What can aerial drone mapping do for you? The easier question is what can’t it do! In doing research for this article, I ran across a wide variety of applications and enough information to make my head spin. I will try to break it down to the basics then more future articles with more detail.
- Real Estate & Construction: Planning, Marketing, Progress
- Nature Conservancy: Water Sheds, Preserves, Wetlands
- Inspections: Bridges, Roofs & Equipment, Infrastructure
- Security Planning: View areas of shadow and plan for camera placement
- Accident Reconstruction
Unmanned Aerial Systems (UAS), are cost and fuel effective, easier on the environment, and require less overhead and administration than operating larger manned aircraft.
“Unmanned Aerial Systems (UAS), are cost and fuel effective, easier on the environment, and require less overhead and administration”
Global Positioning System (GPS) waypoints are set prior to the mission and can be recalled and used for future missions, ensuring that the drone is capturing the same area every time. This is especially helpful when monitoring a construction site, nature area, water shed, or progress of an agricultural crop just to name a few.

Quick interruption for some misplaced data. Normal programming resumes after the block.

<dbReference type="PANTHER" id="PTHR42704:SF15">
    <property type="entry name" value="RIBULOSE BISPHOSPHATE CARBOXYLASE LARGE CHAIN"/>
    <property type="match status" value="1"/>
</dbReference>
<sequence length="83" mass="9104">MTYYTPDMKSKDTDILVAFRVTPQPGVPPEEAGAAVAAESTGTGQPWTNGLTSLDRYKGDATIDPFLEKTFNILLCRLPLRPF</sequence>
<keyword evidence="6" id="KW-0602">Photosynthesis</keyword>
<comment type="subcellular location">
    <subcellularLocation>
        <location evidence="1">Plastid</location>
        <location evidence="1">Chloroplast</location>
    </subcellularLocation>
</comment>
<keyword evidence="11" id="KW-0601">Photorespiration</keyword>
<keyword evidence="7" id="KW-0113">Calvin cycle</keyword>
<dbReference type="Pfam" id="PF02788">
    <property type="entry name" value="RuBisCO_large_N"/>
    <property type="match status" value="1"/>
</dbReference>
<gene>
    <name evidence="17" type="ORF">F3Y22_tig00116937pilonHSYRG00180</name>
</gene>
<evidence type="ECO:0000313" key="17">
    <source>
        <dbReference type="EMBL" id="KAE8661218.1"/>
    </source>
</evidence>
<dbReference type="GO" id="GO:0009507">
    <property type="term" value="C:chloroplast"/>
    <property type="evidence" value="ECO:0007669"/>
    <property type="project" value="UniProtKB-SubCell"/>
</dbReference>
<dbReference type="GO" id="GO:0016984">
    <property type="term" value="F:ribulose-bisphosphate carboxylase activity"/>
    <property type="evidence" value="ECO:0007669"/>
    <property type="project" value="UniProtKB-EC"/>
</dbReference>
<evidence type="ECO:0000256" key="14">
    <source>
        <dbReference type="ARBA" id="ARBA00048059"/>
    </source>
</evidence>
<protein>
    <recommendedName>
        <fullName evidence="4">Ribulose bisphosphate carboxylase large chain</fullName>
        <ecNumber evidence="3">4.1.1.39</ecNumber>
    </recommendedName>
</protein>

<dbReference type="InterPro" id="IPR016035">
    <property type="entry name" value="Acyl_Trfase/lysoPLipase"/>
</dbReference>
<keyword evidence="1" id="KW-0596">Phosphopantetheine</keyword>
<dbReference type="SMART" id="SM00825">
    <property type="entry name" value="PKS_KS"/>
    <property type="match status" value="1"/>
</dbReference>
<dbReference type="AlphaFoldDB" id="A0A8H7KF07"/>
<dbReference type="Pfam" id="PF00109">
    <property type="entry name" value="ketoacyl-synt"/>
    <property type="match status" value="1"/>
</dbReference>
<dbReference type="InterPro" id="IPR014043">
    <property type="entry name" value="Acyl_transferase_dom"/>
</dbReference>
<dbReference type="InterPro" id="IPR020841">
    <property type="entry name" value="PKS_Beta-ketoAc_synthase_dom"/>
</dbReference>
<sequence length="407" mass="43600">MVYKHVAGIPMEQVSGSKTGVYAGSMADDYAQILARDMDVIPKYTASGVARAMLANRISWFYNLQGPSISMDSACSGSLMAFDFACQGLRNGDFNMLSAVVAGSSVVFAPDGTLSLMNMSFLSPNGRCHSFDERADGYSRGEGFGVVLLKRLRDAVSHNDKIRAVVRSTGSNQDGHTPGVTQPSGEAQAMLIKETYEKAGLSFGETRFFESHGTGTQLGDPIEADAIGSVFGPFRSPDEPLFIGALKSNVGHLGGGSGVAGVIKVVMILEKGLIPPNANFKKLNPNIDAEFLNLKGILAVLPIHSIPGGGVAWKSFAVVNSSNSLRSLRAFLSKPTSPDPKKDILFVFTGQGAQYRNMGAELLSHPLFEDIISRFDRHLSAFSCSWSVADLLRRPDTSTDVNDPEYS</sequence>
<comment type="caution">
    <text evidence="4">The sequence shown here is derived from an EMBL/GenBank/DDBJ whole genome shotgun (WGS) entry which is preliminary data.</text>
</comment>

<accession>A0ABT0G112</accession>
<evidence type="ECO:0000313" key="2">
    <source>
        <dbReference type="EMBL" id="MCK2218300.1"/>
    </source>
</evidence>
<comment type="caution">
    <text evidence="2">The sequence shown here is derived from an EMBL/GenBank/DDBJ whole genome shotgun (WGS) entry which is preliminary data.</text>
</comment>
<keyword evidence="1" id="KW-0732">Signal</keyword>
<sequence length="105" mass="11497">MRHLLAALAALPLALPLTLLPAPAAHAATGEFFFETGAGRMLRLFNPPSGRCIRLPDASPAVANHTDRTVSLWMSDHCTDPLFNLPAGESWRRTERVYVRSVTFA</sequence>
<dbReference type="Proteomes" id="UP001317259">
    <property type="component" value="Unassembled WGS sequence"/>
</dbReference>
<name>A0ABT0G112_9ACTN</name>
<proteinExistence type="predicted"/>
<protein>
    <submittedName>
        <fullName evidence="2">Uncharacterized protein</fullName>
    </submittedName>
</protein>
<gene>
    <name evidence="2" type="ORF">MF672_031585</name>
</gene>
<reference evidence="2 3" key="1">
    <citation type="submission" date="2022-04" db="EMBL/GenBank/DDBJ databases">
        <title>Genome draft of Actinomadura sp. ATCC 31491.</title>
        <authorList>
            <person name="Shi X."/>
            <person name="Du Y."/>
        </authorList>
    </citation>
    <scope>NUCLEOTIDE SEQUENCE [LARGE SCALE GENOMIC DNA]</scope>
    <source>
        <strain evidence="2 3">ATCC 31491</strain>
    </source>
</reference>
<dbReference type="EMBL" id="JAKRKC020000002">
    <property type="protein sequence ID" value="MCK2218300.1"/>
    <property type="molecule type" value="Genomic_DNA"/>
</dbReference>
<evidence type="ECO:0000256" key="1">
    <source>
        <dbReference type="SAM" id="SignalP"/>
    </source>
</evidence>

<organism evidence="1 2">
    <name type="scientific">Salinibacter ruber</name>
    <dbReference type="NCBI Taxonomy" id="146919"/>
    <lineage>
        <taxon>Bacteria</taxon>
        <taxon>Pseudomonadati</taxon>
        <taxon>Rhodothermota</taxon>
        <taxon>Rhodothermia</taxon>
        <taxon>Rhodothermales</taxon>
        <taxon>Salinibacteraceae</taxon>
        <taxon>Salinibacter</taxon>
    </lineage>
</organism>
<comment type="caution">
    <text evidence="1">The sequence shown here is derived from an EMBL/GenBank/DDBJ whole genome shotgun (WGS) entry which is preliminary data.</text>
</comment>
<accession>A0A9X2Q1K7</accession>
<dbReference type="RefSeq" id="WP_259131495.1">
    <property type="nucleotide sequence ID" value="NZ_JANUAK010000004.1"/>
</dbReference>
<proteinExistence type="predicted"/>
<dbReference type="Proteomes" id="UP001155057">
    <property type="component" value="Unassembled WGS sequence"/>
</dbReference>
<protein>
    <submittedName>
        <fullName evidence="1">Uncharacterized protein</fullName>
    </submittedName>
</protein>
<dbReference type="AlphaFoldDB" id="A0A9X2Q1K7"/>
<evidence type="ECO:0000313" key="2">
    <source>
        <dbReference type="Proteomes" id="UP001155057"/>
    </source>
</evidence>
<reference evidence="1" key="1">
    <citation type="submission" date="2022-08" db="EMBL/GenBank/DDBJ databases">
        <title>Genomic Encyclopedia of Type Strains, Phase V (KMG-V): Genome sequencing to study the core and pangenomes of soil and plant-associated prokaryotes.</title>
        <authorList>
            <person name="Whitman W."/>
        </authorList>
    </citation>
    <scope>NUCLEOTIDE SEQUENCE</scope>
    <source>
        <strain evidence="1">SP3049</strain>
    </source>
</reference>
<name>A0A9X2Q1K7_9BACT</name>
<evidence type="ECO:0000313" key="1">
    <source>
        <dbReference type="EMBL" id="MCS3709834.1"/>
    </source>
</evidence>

The UAS camera is pointed straight down and the software used for mapping, will fly the mission on its’ own. Hundreds to thousands of photos will be taken.
Processing & Views
After the mission, the photos will be uploaded to one of numerous programs available for mapping. They will be “stitched” together to form a cohesive picture that can be viewed in a variety of ways. This is called an orthomosaic. There are cell phone apps that allow you to take this orthomosaic into the field so you can find the features you marked on the map during analysis. A couple of applications are locating and eliminating noxious weeds or marking property boundaries.
The software used by Salem Aerial, for example, allows you to view 2D, 3D, Plant Health, & Elevation.
Drone Mapping Software
- Measure distance and it will also show you the elevation as you move along the path you drew.
- Select an area to find out the number of acres.
- Select an area that includes width and height to find volume.
- Perimeter Calculations.
- Annotate all of these on the map and then generate a report showing your measurements.
- Point Cloud for 3D modeling, measuring, and triangulation
- Contour Maps to show elevation
- GIS (Geographic Information System) Layers – Showing different types of geographic or plant data in each layer
- Agriculture: Searching for a specific weed color to identify locations, for example.
- And so much more!